Looks like they're connected by mistranslation, from Greek to Latin, described here:
“On the Essence and Concept of Physis in Aristotle’s Physics B, 1” from Sheehan's Translations, 1998
It roughly says energia (like eidos) - the idea - and dunamis (ability) in Greek were (apparently) reversed in sense to actus (actuality) and potentia (potential) in Latin. So the Greek sense that the idea is made real by ability is reversed to a passive sense where the actuality of something bears its idea upon your senses to make its essence (potential) known.
n.b. eidos = form or essence
In Greek thought energeia means “standing in the work,” where “work”
means that which stands fully in its “end.” But in turn the
“fully-ended or fulfilled” [das “Vollendete”] does not mean “the
concluded,” any more than telos means “conclusion.” Rather, in
Greek thought telos and ergon are defined by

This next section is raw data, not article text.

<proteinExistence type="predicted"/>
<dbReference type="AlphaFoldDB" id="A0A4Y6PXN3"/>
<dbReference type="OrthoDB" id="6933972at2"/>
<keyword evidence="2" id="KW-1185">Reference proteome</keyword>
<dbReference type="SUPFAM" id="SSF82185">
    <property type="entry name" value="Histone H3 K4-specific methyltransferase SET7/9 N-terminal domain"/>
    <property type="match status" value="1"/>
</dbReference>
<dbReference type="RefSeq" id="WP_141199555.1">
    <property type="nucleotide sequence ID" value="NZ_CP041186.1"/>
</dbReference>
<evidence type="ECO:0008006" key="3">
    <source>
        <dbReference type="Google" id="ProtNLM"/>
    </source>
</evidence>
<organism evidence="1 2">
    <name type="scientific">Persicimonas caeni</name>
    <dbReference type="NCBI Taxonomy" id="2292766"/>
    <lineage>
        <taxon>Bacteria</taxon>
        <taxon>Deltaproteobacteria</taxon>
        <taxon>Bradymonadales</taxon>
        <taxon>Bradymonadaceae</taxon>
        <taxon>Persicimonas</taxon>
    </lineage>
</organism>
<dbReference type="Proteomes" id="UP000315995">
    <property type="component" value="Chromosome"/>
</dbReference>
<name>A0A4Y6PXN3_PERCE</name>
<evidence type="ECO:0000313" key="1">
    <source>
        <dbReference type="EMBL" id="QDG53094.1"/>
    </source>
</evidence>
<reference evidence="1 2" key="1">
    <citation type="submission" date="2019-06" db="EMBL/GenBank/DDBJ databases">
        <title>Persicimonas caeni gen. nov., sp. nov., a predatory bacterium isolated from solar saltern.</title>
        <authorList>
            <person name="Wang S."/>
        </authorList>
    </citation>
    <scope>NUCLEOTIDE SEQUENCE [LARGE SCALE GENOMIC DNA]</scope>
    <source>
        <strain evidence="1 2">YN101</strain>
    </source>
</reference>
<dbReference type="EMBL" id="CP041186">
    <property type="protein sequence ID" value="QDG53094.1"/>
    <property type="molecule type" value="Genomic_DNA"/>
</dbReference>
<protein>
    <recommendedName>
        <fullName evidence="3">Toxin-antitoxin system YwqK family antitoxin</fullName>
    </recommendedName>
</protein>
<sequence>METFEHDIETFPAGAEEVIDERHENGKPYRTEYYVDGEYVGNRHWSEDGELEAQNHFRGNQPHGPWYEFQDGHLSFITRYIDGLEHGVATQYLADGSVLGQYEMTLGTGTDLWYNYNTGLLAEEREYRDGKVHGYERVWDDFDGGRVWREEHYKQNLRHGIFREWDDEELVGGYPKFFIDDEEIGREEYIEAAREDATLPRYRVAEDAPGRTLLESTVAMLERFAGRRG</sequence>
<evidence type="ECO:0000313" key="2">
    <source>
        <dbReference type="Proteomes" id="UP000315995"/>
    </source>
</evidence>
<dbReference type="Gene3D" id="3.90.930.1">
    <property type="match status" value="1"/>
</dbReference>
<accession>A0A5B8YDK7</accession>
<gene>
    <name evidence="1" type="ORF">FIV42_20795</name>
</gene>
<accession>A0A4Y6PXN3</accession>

eidos; they name the manner
and mode in which something stands “finally and finitely” [“endlich”]
in its appearance. ...
Aristotle says this in his own way in a sentence we take from the
treatise that deals explicitly with entelecheia (Meta. , 8, 1049 b
5): fanerin oti proteron energeia dynameis estis: “Manifestly
standing-in-the-work is prior to appropriateness for....” In this
sentence Aristotle’s thinking and pari passu Greek thinking, reaches
its peak. But if we translate it in the usual way, it reads: “Clearly
actuality is prior to potentiality.” Energeia, standing-in-the-work
in the sense of presencing into the appearance, was translated by the
Romans as actus, and so with one blow the Greek world was toppled.
From actus, agere (to effect) came actualitas, “actuality.”
"Dynamis became potentia, the ability and potential that
something has. Thus the assertion, “Clearly actuality is prior to
potentiality” seems to be evidently in error, for the contrary is more
plausible. Surely in order for something to be “actual” and to be able
to be “actual,” it must first be possible. Thus, potentiality is prior
to actuality. But if we reason this way, we are not thinking either
with Aristotle or with the Greeks in general. Certainly dynamis also
means “ability” and it can be used as the word for “power,” but when
Aristotle employs dynamis as the opposite concept to entelecheia
and energeia, he uses the word (as he did analogously with
xathgoria and ousia) as a thoughtful name for an essential basic concept in which beingness, ousia, is thought.